5. Set yourself up for retirement, now. Once you have a solid budget and have learned to follow it, look ahead. Since you will no longer be playing financial catch-up or living paycheck to paycheck, you will be in the enviable position to start planning for the future. Having a good financial head on your shoulders will enable you to see the big picture and should prevent you from blowing the budget on frivolous fancies. Once you start your nest egg, you will find that you have a natural instinct to protect and nurture it, and a fierce resistance toward old and self-destructive financial habits.

Avoiding debt is a challenge, but failure to meet that challenge will result in devastating consequences. With a little planning and self-discipline, you can implement a sound financial strategy that will not only keep your head above water but will even allow you some well deserved breathing room.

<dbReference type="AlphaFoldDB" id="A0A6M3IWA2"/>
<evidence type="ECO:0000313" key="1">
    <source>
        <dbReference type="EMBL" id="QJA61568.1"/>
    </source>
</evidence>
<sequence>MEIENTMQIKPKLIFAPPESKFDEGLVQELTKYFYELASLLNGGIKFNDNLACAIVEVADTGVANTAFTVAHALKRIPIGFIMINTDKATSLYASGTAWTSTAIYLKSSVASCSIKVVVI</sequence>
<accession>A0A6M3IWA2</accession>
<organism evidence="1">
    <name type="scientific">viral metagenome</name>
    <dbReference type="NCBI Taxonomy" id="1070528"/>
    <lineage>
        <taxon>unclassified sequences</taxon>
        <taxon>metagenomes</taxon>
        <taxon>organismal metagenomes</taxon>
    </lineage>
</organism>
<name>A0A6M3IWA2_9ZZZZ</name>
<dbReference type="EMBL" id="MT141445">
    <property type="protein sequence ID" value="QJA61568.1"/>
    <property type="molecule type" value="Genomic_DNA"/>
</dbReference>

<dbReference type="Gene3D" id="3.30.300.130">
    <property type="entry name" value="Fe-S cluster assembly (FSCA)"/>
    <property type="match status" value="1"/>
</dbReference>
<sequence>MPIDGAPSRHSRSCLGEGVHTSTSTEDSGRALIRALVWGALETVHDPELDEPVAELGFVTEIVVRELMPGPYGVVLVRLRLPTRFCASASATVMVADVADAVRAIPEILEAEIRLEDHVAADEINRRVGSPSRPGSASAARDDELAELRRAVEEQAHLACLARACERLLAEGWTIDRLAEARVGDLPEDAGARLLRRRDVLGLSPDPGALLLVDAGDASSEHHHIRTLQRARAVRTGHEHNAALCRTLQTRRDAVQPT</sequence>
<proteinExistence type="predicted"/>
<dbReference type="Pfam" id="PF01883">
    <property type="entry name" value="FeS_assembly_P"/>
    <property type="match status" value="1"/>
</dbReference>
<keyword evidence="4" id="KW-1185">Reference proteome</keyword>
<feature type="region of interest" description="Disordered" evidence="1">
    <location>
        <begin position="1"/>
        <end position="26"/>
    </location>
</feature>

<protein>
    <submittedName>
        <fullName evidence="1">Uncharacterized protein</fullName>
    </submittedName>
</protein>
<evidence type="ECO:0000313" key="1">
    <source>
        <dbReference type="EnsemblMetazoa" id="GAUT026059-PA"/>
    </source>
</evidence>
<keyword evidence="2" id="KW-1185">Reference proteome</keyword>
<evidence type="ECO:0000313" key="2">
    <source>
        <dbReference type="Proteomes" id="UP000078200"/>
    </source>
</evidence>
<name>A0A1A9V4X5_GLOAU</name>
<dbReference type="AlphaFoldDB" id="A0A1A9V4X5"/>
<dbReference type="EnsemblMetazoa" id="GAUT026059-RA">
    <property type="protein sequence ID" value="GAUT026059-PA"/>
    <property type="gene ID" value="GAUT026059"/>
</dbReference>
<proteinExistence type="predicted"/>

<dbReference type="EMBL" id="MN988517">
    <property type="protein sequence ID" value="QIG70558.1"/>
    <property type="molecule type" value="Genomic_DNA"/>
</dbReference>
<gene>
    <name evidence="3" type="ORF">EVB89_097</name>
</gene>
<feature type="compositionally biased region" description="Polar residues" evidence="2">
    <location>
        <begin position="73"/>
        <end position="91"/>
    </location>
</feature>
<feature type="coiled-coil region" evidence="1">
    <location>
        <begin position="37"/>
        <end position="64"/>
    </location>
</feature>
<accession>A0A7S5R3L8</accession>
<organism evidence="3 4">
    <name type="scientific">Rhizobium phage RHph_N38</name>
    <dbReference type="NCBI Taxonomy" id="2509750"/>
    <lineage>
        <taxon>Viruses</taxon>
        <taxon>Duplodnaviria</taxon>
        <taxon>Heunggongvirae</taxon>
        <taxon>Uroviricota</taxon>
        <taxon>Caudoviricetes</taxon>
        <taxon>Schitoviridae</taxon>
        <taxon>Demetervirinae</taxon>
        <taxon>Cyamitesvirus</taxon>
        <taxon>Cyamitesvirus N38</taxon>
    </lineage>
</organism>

There are some people who can afford an accountant to manage their finances and of course their debts. Nowadays, if you don’t have the extra budget to manage your finances, you can easily download some software to assist you in the process. A sample is austin quickbooks which you can buy online, much cheaper than hiring an accountant. These quickbooks austin would just have to be installed on your computer and there is a step by step process on how you can easily input and manage your money.

Anyway, you can consider these tips by the first of next month and see how far they can carry you away from debt and onto a better financial path. Goodluck!

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  1. ouch, ouch, ouch!

    1. I still can’t limit to one credit card; 2. yes, done with expensive stuffs.. but too many small items’ worst too! 3. trying to budget.. still going overboard!!! 4 and 5. thank God for automatic deductions in the paycheck! lol!

    over all.. I need some major overhaul! thanks for reminding me… ouch! πŸ™‚

  2. Not really in the stage where I have my own credit cards and that stuff but I agree with your article πŸ™‚

  3. good thing I was never issued a CC when I didn’t care for anything but bags, shoes and clothes. These are good tips for those shopaholics and will soon turned out to be one~